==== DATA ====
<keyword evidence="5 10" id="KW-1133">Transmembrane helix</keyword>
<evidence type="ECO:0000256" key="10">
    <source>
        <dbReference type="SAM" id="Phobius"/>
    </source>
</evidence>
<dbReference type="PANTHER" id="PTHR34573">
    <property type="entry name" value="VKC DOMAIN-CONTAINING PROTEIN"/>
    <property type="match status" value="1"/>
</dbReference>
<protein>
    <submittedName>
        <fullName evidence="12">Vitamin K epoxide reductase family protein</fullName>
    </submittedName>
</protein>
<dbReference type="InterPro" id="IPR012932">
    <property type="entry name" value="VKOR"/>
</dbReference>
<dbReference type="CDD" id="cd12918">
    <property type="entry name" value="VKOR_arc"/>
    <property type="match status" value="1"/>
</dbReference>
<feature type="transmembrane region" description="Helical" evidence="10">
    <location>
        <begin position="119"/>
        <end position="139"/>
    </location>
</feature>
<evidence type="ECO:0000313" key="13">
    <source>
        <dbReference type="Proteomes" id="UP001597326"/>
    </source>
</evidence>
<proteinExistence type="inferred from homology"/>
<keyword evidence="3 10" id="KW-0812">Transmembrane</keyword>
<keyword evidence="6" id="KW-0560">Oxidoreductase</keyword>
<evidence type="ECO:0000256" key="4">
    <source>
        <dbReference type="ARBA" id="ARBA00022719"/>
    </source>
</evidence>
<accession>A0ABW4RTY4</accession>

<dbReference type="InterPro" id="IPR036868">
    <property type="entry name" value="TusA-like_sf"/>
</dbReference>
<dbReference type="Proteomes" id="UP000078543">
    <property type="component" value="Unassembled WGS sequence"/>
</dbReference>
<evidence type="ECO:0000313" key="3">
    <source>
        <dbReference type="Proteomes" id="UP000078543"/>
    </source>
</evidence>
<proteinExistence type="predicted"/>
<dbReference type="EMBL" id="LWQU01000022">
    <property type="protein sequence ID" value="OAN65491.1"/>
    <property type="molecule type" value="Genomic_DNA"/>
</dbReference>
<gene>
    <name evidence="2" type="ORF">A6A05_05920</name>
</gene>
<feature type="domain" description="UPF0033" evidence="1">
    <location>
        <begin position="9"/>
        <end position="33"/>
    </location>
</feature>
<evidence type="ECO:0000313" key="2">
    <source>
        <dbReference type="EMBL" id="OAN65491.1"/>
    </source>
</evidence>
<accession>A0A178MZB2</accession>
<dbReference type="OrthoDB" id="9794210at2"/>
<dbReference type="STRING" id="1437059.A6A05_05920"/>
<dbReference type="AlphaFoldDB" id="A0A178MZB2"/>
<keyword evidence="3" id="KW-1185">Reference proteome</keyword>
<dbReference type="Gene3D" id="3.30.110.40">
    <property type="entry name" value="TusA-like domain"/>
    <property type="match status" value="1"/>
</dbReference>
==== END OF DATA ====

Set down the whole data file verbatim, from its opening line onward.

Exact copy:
<keyword evidence="5 10" id="KW-1133">Transmembrane helix</keyword>
<evidence type="ECO:0000256" key="10">
    <source>
        <dbReference type="SAM" id="Phobius"/>
    </source>
</evidence>
<dbReference type="PANTHER" id="PTHR34573">
    <property type="entry name" value="VKC DOMAIN-CONTAINING PROTEIN"/>
    <property type="match status" value="1"/>
</dbReference>
<protein>
    <submittedName>
        <fullName evidence="12">Vitamin K epoxide reductase family protein</fullName>
    </submittedName>
</protein>
<dbReference type="InterPro" id="IPR012932">
    <property type="entry name" value="VKOR"/>
</dbReference>
<dbReference type="CDD" id="cd12918">
    <property type="entry name" value="VKOR_arc"/>
    <property type="match status" value="1"/>
</dbReference>
<feature type="transmembrane region" description="Helical" evidence="10">
    <location>
        <begin position="119"/>
        <end position="139"/>
    </location>
</feature>
<evidence type="ECO:0000313" key="13">
    <source>
        <dbReference type="Proteomes" id="UP001597326"/>
    </source>
</evidence>
<proteinExistence type="inferred from homology"/>
<keyword evidence="3 10" id="KW-0812">Transmembrane</keyword>
<keyword evidence="6" id="KW-0560">Oxidoreductase</keyword>
<evidence type="ECO:0000256" key="4">
    <source>
        <dbReference type="ARBA" id="ARBA00022719"/>
    </source>
</evidence>
<accession>A0ABW4RTY4</accession>

<dbReference type="InterPro" id="IPR036868">
    <property type="entry name" value="TusA-like_sf"/>
</dbReference>
<dbReference type="Proteomes" id="UP000078543">
    <property type="component" value="Unassembled WGS sequence"/>
</dbReference>
<evidence type="ECO:0000313" key="3">
    <source>
        <dbReference type="Proteomes" id="UP000078543"/>
    </source>
</evidence>
<proteinExistence type="predicted"/>
<dbReference type="EMBL" id="LWQU01000022">
    <property type="protein sequence ID" value="OAN65491.1"/>
    <property type="molecule type" value="Genomic_DNA"/>
</dbReference>
<gene>
    <name evidence="2" type="ORF">A6A05_05920</name>
</gene>
<feature type="domain" description="UPF0033" evidence="1">
    <location>
        <begin position="9"/>
        <end position="33"/>
    </location>
</feature>
<evidence type="ECO:0000313" key="2">
    <source>
        <dbReference type="EMBL" id="OAN65491.1"/>
    </source>
</evidence>
<accession>A0A178MZB2</accession>
<dbReference type="OrthoDB" id="9794210at2"/>
<dbReference type="STRING" id="1437059.A6A05_05920"/>
<dbReference type="AlphaFoldDB" id="A0A178MZB2"/>
<keyword evidence="3" id="KW-1185">Reference proteome</keyword>
<dbReference type="Gene3D" id="3.30.110.40">
    <property type="entry name" value="TusA-like domain"/>
    <property type="match status" value="1"/>
</dbReference>